George Fox University has signed a memorandum of understanding to explore building an allied and mental health college in Roseburg.

The university will be working with Oregonians for Rural Health, a coalition dedicated to promoting the health and vitality of rural communities, to start the process that could bring a new college to the area.

Wayne Patterson, executive director of the Umpqua Economic Development Partnership, said the Oregonians for Rural Health coalition would look for a site to build, create the ownership structure and provide the funding. George Fox University is expected to bring the management group, the accreditation, the models on how to run a university, staff and instructors.

“We have been meeting with the rural health coalition to help them understand the process for bringing accredited programs to the area,” said Linda Samek, provost for George Fox University. “We currently have a wide range of healthcare and mental health programs that are needed in the area. We are innovative and open to creative solutions to messy issues.”

According to Patterson, the coalition has explored several sites and has signed with a local engineering group and property owner to start a site plan for two locations. The coalition is also looking at a third location. All sites will be within Roseburg city limits.

“We want to do it within city limits,” Patterson said. “There’s a three-legged stool as part of this process. The first one obviously, because we need a workforce. The second part is economic impact to the community, and the third one is branding. The critical part is how do we mix all that together and the site has a part of that.”

George Fox University’s main campus, founded in 1891, is in Newberg, with additional sites in Salem, Redmond and Portland. The university also offers online instruction.

“George Fox is an established Oregon academic institution whose broad range of nationally accredited allied and mental health educational programs directly serve acute workforce needs shared by providers, including hospitals and medical facilities operated by the U.S. Department of Veterans Affairs,” said Kelly Morgan, CEO of Mercy Medical Center, in a press release.

Samek said the university has always been fairly entrepreneurial and has periodically gone to places where they could be of service to the community.

“We have very accomplished practitioners who run the programs, very experienced people,” she said. “We keep our classrooms relatively small and they’re very hands-on programs. For example, our physical therapy program has been up and running for about six years, and if you come to the facility where they do their training you will find the faculty with the students studying, playing games, having conversations, they eat together, they work together.

“We run a pro bono clinic out of our facility in Newberg to connect with our community, and that’s probably one of the things we’re probably most well known for — a deep connection with any community where we do programs and our hands-on practical training,” she said.

The physical therapy program is relatively new, but the university started focusing on health care in the 1980s and is continuing to roll out new programs. A physician assistant program is set to start in 2021.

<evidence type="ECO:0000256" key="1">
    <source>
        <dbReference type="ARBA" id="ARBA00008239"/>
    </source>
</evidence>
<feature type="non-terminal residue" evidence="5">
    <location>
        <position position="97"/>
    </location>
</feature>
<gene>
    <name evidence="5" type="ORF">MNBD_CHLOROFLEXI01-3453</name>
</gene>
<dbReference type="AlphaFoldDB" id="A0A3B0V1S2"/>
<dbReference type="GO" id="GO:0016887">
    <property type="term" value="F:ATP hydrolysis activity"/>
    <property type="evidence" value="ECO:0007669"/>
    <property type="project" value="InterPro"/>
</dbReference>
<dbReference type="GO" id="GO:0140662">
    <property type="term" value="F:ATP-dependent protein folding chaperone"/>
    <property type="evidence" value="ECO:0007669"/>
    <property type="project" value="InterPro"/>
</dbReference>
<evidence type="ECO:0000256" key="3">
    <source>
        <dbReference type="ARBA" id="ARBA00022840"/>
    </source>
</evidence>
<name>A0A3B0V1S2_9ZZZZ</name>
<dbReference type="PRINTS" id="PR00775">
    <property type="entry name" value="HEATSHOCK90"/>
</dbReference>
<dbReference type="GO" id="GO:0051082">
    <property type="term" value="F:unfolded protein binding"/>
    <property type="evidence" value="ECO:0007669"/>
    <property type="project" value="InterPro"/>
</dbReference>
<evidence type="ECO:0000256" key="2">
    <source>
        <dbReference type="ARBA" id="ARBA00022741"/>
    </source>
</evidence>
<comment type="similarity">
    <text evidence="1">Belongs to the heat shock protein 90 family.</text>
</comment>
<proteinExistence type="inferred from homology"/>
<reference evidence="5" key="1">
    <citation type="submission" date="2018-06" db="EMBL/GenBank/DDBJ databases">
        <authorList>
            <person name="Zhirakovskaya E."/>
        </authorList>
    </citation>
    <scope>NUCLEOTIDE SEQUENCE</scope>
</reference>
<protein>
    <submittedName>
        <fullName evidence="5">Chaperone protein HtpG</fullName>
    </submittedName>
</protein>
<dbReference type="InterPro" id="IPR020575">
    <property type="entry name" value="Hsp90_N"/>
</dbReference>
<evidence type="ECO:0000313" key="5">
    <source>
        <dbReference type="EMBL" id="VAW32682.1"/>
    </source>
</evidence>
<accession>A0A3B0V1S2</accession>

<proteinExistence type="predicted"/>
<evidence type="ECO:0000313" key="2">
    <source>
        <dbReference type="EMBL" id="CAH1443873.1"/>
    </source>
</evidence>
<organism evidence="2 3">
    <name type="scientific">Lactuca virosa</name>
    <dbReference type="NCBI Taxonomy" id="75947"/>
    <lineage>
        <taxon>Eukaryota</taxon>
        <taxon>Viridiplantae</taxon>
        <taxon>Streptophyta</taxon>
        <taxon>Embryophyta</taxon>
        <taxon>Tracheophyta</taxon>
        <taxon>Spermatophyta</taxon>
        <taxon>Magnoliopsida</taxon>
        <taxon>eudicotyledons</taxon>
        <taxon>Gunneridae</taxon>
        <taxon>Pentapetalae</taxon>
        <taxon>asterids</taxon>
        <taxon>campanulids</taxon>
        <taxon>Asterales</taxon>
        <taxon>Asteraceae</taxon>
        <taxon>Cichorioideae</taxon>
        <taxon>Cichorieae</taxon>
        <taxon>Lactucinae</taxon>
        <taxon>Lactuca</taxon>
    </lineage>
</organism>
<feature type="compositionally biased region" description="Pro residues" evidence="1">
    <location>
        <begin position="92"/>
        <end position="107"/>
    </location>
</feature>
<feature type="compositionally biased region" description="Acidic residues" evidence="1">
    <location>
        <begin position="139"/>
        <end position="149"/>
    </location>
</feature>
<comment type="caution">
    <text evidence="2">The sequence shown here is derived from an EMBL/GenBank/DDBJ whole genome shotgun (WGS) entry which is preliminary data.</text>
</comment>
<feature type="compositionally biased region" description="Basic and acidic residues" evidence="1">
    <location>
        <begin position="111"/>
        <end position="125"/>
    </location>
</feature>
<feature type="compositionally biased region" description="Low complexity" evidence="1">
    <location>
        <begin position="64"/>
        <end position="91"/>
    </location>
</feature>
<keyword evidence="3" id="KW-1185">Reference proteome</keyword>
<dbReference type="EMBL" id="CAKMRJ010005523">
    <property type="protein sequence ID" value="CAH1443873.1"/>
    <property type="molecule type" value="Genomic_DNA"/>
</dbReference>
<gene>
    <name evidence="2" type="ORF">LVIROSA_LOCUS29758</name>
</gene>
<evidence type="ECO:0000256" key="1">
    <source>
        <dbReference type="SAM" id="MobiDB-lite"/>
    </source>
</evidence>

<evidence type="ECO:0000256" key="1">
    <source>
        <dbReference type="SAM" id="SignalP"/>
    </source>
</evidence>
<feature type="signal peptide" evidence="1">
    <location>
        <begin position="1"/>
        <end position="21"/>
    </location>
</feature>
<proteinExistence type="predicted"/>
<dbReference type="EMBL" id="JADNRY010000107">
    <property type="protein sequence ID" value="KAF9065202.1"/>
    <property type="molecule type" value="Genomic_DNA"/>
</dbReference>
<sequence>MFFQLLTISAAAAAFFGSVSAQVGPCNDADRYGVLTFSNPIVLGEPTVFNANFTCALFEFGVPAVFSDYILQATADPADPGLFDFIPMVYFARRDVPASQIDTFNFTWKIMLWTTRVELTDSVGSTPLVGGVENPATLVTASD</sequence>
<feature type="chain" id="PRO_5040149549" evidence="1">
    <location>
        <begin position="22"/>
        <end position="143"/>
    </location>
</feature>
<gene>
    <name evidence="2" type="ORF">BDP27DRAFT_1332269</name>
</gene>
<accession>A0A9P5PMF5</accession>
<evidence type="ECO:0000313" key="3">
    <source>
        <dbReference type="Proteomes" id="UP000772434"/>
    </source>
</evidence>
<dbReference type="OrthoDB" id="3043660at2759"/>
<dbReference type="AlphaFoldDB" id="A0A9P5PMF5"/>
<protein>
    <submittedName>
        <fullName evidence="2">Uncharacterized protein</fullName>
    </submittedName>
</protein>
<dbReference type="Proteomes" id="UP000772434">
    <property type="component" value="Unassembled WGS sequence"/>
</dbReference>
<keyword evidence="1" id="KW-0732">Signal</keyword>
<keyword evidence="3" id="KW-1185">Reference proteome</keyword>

The signed memorandum established an exclusive partnership between the two organizations to build a college that would offer advanced degree programs. Patterson said the college is expected to offer nine different programs.

“The community seems to want this to happen and that is critical,” Samek said. “We have always had students from the area and we care about rural communities. Roseburg is accessible to Southern and Eastern Oregon, the South Coast and the I-5 corridor from the California border to Eugene. Mercy Hospital and the VA are both willing to be partners and Umpqua Community College is already doing nurse training. We like to build on community strengths.”

The college is envisioned to provide a reliable pipeline of healthcare professionals in multiple medical fields, connect individuals to living wage jobs and create economic growth and stability to the region.

Not all programs will start right away, it will likely stagger the start of some of the programs based on the need in the community and the availability of programs.

Samek said there is already a proposal for a satellite program of the university’s physical therapy program.

“This can be, and our hope is that it is, the greatest thing to ever happen in Douglas County,” Patterson said. “Because it’s going to bring jobs, but more importantly it’s going to provide workers in a desperately needed area for all of rural Southern Oregon and the VA.”

When it comes to funding, Patterson hopes to get equal shares from the state, the VA and the private sector. The Roseburg VA Medical Center is the second largest employer in Douglas County.

“So many people have been a part of making this happen and getting us to where we are,” Patterson said. “I feel very grateful for the trust that’s been given to the partnership to get this project underway and all of those contributions to make it happen.”

Education reporter Sanne Godfrey can be reached at 541-957-4203 or via email at sgodfrey@nrtoday.com. Follow her on Twitter @sannegodfrey

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Education Reporter

Sanne Godfrey is the education reporter for The News-Review.

(1) comment

Mish

Would be nice to have information/link for private donations?

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